Why Bother With Having More Than One Company?
06.11.19 Benefits of owning more than one company/entity.
For the most part, many businesses are run out of one company, one entity, and that is acceptable. Even though that method is an acceptable way to organize your business, it is also essential for you to consider the other side, which is owning more than one entity to limit your liability. Why would you want to own more than one company, though?
To illustrate this, consider a business owner who also owns the real estate property where the business is operating. The property of the business should be structured in a different entity than the business operations (neither should be owned directly by the business owner but rather specifically through a separate entity). The business operations might be structured as an "S" Corporation, while an LLC owns the business property and rents the property to the “S” corporation. By structuring your businesses this way, you are limiting the liability of a creditor reaching the business property if any significant issues arise out of the operations.
You can also include this type of structuring when there are different business divisions – for example, a retail operation and a wholesale operation; or two locations for the same kind of business. Another option is to structure the business operations in separate entities that are owned by a holding company. The holding company is the parent, and the operations are subsidiaries, this way, the holding company has no operations. Why is this good? Well, for one if the parent holding company doesn’t have operations, it can have one of those awful problems, and its creditors can’t easily access the subsidiaries to pay off that debt. If the holding company does have operations than those subsidiaries are like any other asset, and creditors can proceed to acquire those subsidiaries to pay off the company’s debt.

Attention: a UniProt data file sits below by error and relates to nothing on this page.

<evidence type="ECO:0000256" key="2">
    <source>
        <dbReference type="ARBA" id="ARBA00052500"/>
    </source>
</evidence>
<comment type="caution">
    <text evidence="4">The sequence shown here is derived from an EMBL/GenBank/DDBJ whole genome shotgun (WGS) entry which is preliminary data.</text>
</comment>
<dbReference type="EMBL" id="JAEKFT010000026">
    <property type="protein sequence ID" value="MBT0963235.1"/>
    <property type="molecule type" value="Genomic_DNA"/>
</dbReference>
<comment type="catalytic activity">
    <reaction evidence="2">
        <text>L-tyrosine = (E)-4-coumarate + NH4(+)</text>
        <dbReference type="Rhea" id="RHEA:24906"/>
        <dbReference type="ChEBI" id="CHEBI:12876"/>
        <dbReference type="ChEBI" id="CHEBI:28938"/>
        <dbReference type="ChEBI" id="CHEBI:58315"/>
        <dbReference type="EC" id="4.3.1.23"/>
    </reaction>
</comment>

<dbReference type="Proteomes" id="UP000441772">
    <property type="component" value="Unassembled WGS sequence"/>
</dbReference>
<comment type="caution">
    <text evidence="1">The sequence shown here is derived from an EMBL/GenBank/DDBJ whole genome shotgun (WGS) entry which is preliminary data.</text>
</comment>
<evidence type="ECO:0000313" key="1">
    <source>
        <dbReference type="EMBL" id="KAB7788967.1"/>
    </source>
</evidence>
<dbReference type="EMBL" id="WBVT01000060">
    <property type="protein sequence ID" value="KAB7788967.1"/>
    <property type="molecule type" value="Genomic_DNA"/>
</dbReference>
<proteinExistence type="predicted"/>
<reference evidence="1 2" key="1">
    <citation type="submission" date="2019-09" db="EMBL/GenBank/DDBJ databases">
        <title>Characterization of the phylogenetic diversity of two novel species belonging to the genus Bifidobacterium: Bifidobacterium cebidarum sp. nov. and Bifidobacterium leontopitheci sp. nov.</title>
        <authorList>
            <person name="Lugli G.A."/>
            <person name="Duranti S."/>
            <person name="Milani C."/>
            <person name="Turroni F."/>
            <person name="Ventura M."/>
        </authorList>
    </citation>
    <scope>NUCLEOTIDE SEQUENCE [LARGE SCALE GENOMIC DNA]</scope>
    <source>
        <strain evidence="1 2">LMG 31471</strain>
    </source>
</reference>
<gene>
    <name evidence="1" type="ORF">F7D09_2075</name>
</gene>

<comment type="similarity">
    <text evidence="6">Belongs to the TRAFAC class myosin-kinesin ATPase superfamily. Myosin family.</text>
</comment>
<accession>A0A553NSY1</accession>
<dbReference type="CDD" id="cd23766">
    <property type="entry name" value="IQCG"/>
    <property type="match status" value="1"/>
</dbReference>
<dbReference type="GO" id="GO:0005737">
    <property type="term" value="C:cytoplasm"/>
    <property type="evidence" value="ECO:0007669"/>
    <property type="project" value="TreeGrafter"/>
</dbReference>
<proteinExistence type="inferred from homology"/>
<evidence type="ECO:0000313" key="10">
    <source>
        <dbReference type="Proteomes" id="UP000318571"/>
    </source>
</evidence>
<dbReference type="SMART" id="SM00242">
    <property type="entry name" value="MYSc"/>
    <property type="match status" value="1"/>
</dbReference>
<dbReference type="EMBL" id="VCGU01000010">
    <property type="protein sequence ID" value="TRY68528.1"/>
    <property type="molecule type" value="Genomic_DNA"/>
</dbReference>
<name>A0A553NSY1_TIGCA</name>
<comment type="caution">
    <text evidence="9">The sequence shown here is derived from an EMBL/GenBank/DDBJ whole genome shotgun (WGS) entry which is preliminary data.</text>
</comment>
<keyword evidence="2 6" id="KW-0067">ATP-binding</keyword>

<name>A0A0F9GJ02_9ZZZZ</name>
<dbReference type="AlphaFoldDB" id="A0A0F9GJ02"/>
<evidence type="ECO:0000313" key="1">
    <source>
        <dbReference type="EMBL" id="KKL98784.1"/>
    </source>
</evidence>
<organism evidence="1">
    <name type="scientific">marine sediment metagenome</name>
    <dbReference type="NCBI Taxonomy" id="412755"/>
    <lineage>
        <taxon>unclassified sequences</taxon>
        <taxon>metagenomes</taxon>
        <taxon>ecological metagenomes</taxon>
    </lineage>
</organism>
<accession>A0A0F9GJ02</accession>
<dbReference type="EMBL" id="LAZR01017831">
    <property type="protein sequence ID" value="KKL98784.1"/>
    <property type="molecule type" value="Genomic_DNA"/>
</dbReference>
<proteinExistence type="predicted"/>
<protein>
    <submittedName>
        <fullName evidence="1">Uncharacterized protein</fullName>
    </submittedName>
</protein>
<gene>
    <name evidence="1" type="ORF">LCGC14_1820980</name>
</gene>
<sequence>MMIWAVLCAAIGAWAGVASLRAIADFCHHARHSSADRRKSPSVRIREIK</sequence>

Another benefit of having separate entities is like having an extra insurance policy. Insurance doesn’t necessarily cover every risk, and there are dollar limits on the coverage, but with multiple entities, you have different insurance policies further helping to limit liability.
Setting up the second company:
You can’t just set up the second company with the Secretary of State and be alright. You must treat them as entirely different companies, and if you don’t, then the creditor doesn’t have to either. To understand this, you really must manage the companies like they are separate entities. Each entity should have a different bank account (and don’t just lightly pay bills for one company out of the other company’s bank account), a different letterhead, separate billing invoices, different business cards, and individual websites. Ideally, each entity should have different telephone numbers, separate locations, and different employees. Not everything is always feasible, but every effort should be made to make these separate and distinct companies. If you can’t have two telephone numbers, at least answer the phone in a manner that indicates that there are two different companies available. If you can’t have the separate personnel, then be sure that each company pays its share for the use of that personnel.
So that means you have lots of tax returns to file too – right? Not necessarily – often they can be treated as just one company for tax purposes even though they are treated as separate companies for liability purposes.
If you would like more information or have any questions, please reach out to MB Law at email@example.com.
* This information is for general purposes only and is not intended to constitute any specific legal advice of any type.